Well, actually, yes it is both of those things on some days, but I’m not talking about them right now. I’m talking about the Hooters’ song by the same name. It came up while on BYO.fm today--which, more about that later--and I’d forgotten just how much I enjoy this song. There’s a touch of synth toward the end that I could do without, but the song itself is awfully darned catchy. It was followed by Arbouretum’s “Pale Rider Blues,” which I believe I’ve talked about here before. If not, then treat yourself to this nine-minute, slow-building dose of dark thoughts. Not to mention that you’ll find the album, Rites of Uncovering, has some of the most impressive guitar solos that you’ll ever find on such a deeply folk-influenced album.
It doesn’t always work, but when it does, it is phenomenal.
I suppose the funny part is that after those two picks, BYO sidetracked me into Bernie Mardones’ “Into the Night.” Which, no, I will not apologize…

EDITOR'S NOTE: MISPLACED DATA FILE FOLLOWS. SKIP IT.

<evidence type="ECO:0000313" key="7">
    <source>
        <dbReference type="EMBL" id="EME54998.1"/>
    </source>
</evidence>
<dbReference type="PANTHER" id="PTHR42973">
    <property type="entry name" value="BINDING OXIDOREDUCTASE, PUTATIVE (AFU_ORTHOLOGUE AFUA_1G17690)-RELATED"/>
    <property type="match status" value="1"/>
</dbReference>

God bless random picks from my giant freakin’ music collection. The problem with having tens upon tens of thousands of songs at your disposal and a seemingly unquenchable thirst for more and newer music is that you forget to appreciate the good and great stuff already in your library. The same could be said for books. The problem with having a finite lifespan is that there is just too much to see, learn, hear, read, and experience for one, short life.
Tuesday, May 04, 2010
Saturday, April 24, 2010
Quick Hits from a Nicely Spent Saturday
Darling girl and I have started haunting a little used book store here in Aurora. It’s run by an older couple and it sits in an anonymous little strip mall where the only real draw is the book and those two who seem to have been running the place for something close to ever. Anyway, when I was finishing up my run, I happened to spy a little hardback copy of Bill Mauldin’s Up Front.